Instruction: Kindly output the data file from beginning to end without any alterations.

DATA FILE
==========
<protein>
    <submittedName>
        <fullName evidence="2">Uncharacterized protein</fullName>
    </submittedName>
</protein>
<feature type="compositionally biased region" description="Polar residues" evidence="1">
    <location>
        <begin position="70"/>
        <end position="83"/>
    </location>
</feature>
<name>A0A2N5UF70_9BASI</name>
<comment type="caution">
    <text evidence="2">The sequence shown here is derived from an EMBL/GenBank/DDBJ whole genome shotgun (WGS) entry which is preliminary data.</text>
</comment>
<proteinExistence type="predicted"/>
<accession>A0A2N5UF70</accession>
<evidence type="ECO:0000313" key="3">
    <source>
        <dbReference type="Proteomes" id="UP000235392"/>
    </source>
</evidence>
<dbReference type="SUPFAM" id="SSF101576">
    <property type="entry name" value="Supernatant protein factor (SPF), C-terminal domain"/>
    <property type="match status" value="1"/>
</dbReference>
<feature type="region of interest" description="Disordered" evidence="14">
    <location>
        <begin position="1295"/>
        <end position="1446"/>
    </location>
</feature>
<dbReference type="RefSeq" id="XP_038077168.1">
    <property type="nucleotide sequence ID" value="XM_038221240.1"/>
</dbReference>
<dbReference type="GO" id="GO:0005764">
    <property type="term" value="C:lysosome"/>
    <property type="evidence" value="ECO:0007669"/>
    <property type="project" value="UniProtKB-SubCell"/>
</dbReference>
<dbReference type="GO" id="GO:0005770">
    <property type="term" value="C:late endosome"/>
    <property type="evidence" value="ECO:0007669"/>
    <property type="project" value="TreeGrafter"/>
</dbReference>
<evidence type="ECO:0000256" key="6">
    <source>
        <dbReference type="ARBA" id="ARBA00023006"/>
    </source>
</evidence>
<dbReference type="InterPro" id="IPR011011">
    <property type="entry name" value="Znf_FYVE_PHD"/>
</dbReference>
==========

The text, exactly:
<protein>
    <submittedName>
        <fullName evidence="2">Uncharacterized protein</fullName>
    </submittedName>
</protein>
<feature type="compositionally biased region" description="Polar residues" evidence="1">
    <location>
        <begin position="70"/>
        <end position="83"/>
    </location>
</feature>
<name>A0A2N5UF70_9BASI</name>
<comment type="caution">
    <text evidence="2">The sequence shown here is derived from an EMBL/GenBank/DDBJ whole genome shotgun (WGS) entry which is preliminary data.</text>
</comment>
<proteinExistence type="predicted"/>
<accession>A0A2N5UF70</accession>
<evidence type="ECO:0000313" key="3">
    <source>
        <dbReference type="Proteomes" id="UP000235392"/>
    </source>
</evidence>
<dbReference type="SUPFAM" id="SSF101576">
    <property type="entry name" value="Supernatant protein factor (SPF), C-terminal domain"/>
    <property type="match status" value="1"/>
</dbReference>
<feature type="region of interest" description="Disordered" evidence="14">
    <location>
        <begin position="1295"/>
        <end position="1446"/>
    </location>
</feature>
<dbReference type="RefSeq" id="XP_038077168.1">
    <property type="nucleotide sequence ID" value="XM_038221240.1"/>
</dbReference>
<dbReference type="GO" id="GO:0005764">
    <property type="term" value="C:lysosome"/>
    <property type="evidence" value="ECO:0007669"/>
    <property type="project" value="UniProtKB-SubCell"/>
</dbReference>
<dbReference type="GO" id="GO:0005770">
    <property type="term" value="C:late endosome"/>
    <property type="evidence" value="ECO:0007669"/>
    <property type="project" value="TreeGrafter"/>
</dbReference>
<evidence type="ECO:0000256" key="6">
    <source>
        <dbReference type="ARBA" id="ARBA00023006"/>
    </source>
</evidence>
<dbReference type="InterPro" id="IPR011011">
    <property type="entry name" value="Znf_FYVE_PHD"/>
</dbReference>